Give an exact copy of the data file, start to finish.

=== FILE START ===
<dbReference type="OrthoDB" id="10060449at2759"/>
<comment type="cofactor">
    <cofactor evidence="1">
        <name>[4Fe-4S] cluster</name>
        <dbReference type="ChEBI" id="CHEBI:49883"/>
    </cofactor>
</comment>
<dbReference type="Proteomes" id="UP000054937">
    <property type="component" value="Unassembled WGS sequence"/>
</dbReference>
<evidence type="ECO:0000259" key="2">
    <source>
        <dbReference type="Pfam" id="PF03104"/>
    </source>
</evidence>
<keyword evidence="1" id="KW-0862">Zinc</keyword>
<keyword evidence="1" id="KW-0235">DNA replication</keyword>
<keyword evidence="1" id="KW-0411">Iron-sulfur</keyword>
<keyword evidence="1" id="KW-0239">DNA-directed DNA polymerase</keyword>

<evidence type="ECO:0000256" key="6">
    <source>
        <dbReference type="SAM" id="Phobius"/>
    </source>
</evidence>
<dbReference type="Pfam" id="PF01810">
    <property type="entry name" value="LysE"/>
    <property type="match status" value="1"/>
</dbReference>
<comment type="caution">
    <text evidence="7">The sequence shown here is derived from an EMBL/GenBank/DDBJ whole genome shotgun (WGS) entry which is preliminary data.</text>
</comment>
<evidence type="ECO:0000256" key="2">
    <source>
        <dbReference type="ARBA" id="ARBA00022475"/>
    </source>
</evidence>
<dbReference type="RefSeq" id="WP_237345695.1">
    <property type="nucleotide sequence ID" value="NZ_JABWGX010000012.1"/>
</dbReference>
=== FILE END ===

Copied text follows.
<dbReference type="OrthoDB" id="10060449at2759"/>
<comment type="cofactor">
    <cofactor evidence="1">
        <name>[4Fe-4S] cluster</name>
        <dbReference type="ChEBI" id="CHEBI:49883"/>
    </cofactor>
</comment>
<dbReference type="Proteomes" id="UP000054937">
    <property type="component" value="Unassembled WGS sequence"/>
</dbReference>
<evidence type="ECO:0000259" key="2">
    <source>
        <dbReference type="Pfam" id="PF03104"/>
    </source>
</evidence>
<keyword evidence="1" id="KW-0862">Zinc</keyword>
<keyword evidence="1" id="KW-0235">DNA replication</keyword>
<keyword evidence="1" id="KW-0411">Iron-sulfur</keyword>
<keyword evidence="1" id="KW-0239">DNA-directed DNA polymerase</keyword>

<evidence type="ECO:0000256" key="6">
    <source>
        <dbReference type="SAM" id="Phobius"/>
    </source>
</evidence>
<dbReference type="Pfam" id="PF01810">
    <property type="entry name" value="LysE"/>
    <property type="match status" value="1"/>
</dbReference>
<comment type="caution">
    <text evidence="7">The sequence shown here is derived from an EMBL/GenBank/DDBJ whole genome shotgun (WGS) entry which is preliminary data.</text>
</comment>
<evidence type="ECO:0000256" key="2">
    <source>
        <dbReference type="ARBA" id="ARBA00022475"/>
    </source>
</evidence>
<dbReference type="RefSeq" id="WP_237345695.1">
    <property type="nucleotide sequence ID" value="NZ_JABWGX010000012.1"/>
</dbReference>